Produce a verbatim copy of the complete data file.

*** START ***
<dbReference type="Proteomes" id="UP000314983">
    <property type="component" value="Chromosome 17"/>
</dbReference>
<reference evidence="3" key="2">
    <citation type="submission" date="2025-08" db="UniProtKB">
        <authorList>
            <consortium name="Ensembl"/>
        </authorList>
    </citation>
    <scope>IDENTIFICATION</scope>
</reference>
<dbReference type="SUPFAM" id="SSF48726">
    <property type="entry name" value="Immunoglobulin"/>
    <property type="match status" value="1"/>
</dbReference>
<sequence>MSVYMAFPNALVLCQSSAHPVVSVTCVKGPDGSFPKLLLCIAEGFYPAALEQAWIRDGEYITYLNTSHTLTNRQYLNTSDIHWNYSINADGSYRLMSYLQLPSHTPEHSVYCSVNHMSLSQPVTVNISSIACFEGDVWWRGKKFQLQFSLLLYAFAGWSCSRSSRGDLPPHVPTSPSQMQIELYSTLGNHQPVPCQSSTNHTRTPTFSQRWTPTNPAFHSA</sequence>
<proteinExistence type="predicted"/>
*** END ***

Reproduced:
<dbReference type="Proteomes" id="UP000314983">
    <property type="component" value="Chromosome 17"/>
</dbReference>
<reference evidence="3" key="2">
    <citation type="submission" date="2025-08" db="UniProtKB">
        <authorList>
            <consortium name="Ensembl"/>
        </authorList>
    </citation>
    <scope>IDENTIFICATION</scope>
</reference>
<dbReference type="SUPFAM" id="SSF48726">
    <property type="entry name" value="Immunoglobulin"/>
    <property type="match status" value="1"/>
</dbReference>
<sequence>MSVYMAFPNALVLCQSSAHPVVSVTCVKGPDGSFPKLLLCIAEGFYPAALEQAWIRDGEYITYLNTSHTLTNRQYLNTSDIHWNYSINADGSYRLMSYLQLPSHTPEHSVYCSVNHMSLSQPVTVNISSIACFEGDVWWRGKKFQLQFSLLLYAFAGWSCSRSSRGDLPPHVPTSPSQMQIELYSTLGNHQPVPCQSSTNHTRTPTFSQRWTPTNPAFHSA</sequence>
<proteinExistence type="predicted"/>